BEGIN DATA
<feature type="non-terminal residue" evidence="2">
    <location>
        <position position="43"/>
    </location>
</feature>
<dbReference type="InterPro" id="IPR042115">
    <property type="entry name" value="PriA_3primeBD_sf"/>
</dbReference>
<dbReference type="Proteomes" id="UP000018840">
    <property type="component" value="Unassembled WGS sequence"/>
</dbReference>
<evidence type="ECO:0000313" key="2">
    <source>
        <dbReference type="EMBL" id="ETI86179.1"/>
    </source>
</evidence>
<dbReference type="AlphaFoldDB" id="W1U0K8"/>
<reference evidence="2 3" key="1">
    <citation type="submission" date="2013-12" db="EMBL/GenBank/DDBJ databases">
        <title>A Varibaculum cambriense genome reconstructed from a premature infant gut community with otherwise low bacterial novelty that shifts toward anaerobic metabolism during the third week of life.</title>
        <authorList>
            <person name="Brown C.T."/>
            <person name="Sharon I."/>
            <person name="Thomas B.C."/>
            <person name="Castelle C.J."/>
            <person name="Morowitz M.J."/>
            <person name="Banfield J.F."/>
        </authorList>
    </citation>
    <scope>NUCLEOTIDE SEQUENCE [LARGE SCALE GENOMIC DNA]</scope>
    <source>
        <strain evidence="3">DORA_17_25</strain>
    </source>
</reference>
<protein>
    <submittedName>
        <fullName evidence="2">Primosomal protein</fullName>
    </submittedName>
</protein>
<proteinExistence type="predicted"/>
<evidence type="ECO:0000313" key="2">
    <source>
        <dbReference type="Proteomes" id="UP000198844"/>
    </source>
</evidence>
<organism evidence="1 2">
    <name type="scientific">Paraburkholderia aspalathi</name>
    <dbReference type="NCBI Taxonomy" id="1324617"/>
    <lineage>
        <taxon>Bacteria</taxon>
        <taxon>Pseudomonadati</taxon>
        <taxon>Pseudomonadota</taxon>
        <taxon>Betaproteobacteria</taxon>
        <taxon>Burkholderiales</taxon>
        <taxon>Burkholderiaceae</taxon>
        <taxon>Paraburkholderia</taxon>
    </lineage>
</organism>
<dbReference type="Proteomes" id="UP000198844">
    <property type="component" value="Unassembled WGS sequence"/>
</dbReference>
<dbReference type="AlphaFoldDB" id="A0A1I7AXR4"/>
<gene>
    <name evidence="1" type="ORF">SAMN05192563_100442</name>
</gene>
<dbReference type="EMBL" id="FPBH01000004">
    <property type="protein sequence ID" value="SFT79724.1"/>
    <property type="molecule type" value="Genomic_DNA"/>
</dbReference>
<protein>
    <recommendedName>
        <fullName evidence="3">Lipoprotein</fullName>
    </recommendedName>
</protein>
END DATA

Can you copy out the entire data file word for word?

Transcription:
<feature type="non-terminal residue" evidence="2">
    <location>
        <position position="43"/>
    </location>
</feature>
<dbReference type="InterPro" id="IPR042115">
    <property type="entry name" value="PriA_3primeBD_sf"/>
</dbReference>
<dbReference type="Proteomes" id="UP000018840">
    <property type="component" value="Unassembled WGS sequence"/>
</dbReference>
<evidence type="ECO:0000313" key="2">
    <source>
        <dbReference type="EMBL" id="ETI86179.1"/>
    </source>
</evidence>
<dbReference type="AlphaFoldDB" id="W1U0K8"/>
<reference evidence="2 3" key="1">
    <citation type="submission" date="2013-12" db="EMBL/GenBank/DDBJ databases">
        <title>A Varibaculum cambriense genome reconstructed from a premature infant gut community with otherwise low bacterial novelty that shifts toward anaerobic metabolism during the third week of life.</title>
        <authorList>
            <person name="Brown C.T."/>
            <person name="Sharon I."/>
            <person name="Thomas B.C."/>
            <person name="Castelle C.J."/>
            <person name="Morowitz M.J."/>
            <person name="Banfield J.F."/>
        </authorList>
    </citation>
    <scope>NUCLEOTIDE SEQUENCE [LARGE SCALE GENOMIC DNA]</scope>
    <source>
        <strain evidence="3">DORA_17_25</strain>
    </source>
</reference>
<protein>
    <submittedName>
        <fullName evidence="2">Primosomal protein</fullName>
    </submittedName>
</protein>
<proteinExistence type="predicted"/>
<evidence type="ECO:0000313" key="2">
    <source>
        <dbReference type="Proteomes" id="UP000198844"/>
    </source>
</evidence>
<organism evidence="1 2">
    <name type="scientific">Paraburkholderia aspalathi</name>
    <dbReference type="NCBI Taxonomy" id="1324617"/>
    <lineage>
        <taxon>Bacteria</taxon>
        <taxon>Pseudomonadati</taxon>
        <taxon>Pseudomonadota</taxon>
        <taxon>Betaproteobacteria</taxon>
        <taxon>Burkholderiales</taxon>
        <taxon>Burkholderiaceae</taxon>
        <taxon>Paraburkholderia</taxon>
    </lineage>
</organism>
<dbReference type="Proteomes" id="UP000198844">
    <property type="component" value="Unassembled WGS sequence"/>
</dbReference>
<dbReference type="AlphaFoldDB" id="A0A1I7AXR4"/>
<gene>
    <name evidence="1" type="ORF">SAMN05192563_100442</name>
</gene>
<dbReference type="EMBL" id="FPBH01000004">
    <property type="protein sequence ID" value="SFT79724.1"/>
    <property type="molecule type" value="Genomic_DNA"/>
</dbReference>
<protein>
    <recommendedName>
        <fullName evidence="3">Lipoprotein</fullName>
    </recommendedName>
</protein>